Yes, the fabled Yankee walked right past our desk, waving and smiling to us as we called out his name. Somehow I squelched the urge to plead for him to manage the Mets. And then he was gone, with no other notables to follow.

So... the day wasn't as exciting as I'd hoped it would be, but at least we got one nice-guy legend out of it. One wonders whether he'd called Clooney in advance and warned him, "Nobody goes to Ellis Island anymore. It's too crowded."

*I was tempted to use the quote "Wherever you go, there you are" and attribute it to Yogi. However, a quick Google search brought up questions about the statement's origin, and the "you end up somewhere" is more reliably attributed to Berra.

Monday, October 11, 2010

Six degrees of history

Once in a while, I get a ‘six degrees’ experience when I volunteer. It’s happened a lot over the past several weeks. Someone comes up to the information desk at Ellis Island, or chats me up in Edison’s library, and tells me their dad or grandmother was there when the place was in operation… or maybe even they, themselves were there.

Everyone knows Ellis Island as the portal for the great immigration that took place in the first few decades of the 20th century, but fewer people know it was used as a detention facility before and just after the Second World War. Not only did the government hold resident enemy aliens there, but the army also held some prisoners of war at Ellis. That’s why I wasn’t totally surprised when a pleasant young German man approached me to ask if he could see the building where his grandfather might have been held. Unlike many other German POWs, he’d never returned to the US following the war, but he told his grandson he’d been treated well during his stay on the island. That was good to hear.

About a week later, a woman in her 60s came up to ask about the dormitory building. When she and her family emigrated from Scandinavia in 1949 by airplane, her father was diagnosed with tuberculosis and brought to the Ellis Island Hospital for treatment. Thus, she, her mom and sister were held in the island’s massive Baggage and Dormitory building until dad was cured. Having been only three years old at the time, the visitor couldn’t remember much of any of it, but she still wanted to check everything out. After my tour, I saw her wandering all around the main building, seemingly trying to place herself through a toddler’s eyes.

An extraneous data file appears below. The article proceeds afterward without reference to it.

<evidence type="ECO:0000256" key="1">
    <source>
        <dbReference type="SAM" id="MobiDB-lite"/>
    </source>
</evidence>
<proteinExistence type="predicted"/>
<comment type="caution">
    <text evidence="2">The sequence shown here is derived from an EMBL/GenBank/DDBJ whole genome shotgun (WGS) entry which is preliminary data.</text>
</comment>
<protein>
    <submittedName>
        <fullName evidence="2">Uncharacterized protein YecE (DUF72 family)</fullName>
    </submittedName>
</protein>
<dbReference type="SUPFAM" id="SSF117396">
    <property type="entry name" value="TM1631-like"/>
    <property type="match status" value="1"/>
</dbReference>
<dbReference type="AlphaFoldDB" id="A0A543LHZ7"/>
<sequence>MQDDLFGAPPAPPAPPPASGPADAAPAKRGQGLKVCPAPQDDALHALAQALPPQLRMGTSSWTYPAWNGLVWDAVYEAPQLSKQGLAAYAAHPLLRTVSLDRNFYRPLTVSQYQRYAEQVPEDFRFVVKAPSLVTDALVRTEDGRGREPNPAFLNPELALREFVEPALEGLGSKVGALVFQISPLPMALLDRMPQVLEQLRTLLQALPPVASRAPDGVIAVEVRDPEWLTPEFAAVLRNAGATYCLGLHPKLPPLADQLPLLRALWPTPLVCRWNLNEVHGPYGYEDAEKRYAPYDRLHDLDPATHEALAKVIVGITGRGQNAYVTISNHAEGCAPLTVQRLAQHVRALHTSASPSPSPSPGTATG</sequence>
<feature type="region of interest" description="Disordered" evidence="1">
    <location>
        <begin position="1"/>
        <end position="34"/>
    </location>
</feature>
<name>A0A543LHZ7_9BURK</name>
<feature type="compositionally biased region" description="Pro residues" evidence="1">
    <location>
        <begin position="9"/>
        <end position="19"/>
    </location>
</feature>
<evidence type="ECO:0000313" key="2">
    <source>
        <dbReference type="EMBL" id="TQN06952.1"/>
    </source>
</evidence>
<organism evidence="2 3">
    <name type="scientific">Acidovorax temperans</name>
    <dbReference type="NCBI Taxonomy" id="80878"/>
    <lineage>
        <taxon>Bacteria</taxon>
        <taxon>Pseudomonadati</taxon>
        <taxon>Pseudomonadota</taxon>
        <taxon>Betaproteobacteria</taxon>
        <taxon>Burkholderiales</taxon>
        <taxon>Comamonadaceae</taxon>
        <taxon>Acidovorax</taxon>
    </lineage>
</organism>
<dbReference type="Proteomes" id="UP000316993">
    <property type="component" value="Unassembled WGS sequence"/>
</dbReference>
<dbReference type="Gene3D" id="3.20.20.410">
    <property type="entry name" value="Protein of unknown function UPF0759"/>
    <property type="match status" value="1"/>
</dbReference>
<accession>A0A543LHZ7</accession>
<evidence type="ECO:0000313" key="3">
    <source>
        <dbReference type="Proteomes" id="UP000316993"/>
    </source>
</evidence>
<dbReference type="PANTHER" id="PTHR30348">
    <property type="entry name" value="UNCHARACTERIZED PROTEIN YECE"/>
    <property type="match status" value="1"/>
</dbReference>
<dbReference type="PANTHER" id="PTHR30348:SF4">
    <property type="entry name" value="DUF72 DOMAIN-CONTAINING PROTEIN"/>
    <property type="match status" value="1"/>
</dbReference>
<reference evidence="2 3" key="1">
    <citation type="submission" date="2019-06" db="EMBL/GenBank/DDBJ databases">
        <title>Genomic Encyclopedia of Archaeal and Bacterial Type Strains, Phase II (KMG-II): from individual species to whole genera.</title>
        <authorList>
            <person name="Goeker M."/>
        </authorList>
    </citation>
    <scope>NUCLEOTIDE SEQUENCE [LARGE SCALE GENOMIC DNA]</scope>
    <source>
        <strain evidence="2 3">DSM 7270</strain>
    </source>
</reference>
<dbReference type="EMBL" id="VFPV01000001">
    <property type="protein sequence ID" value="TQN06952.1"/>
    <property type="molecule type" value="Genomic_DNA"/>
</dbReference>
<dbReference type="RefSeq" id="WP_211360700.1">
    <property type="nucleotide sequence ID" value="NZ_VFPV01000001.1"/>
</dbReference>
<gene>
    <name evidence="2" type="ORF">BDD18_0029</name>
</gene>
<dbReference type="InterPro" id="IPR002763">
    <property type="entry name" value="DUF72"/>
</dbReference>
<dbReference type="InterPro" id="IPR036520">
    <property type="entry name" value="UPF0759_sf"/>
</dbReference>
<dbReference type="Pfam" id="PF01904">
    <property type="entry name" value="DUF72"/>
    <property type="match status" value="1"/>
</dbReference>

Then there was an older woman who told me her father had been one of the Public Health Service physicians stationed at Ellis Island. Their role, besides caring for the sick, was to examine every immigrant for signs of disease that could cause contagion, or disability that would prevent them from supporting themselves through gainful employment. The woman herself was born after her dad had been stationed on the island, and she took a look at the few staff pictures we have, in hopes of finding her father in one. She came along on my tour, and I noticed the hint of a smile on her lips when I told the group about the PHS doctors’ care and concern for their immigrant patients.

While none of the Ellis Island visitors had much information of their own to share, I was tickled to talk with a gentleman at Edison National Historical Park who wanted to speak at length about his father’s experiences working with the great inventor. He had quite detailed recollections of his dad’s stories, both in working on research, and in managing aspects of Edison’s radio business. (Incidentally, TAE never went whole-hog into radio, and the business was short-lived, never having much success.)

Talking with these folks always reminds me how much I don’t know, and how many facets history ultimately has. As children, we tend to take what we learn as fact, when it’s often just one person’s perspective on what happened a long time ago. Talking with someone who might actually have lived it gives me the chance to learn more, and hopefully get confirmation on some of my standard tour dialogue. Yeah, I live a little in fear of having gotten it totally wrong, but after a while you just have to let that go.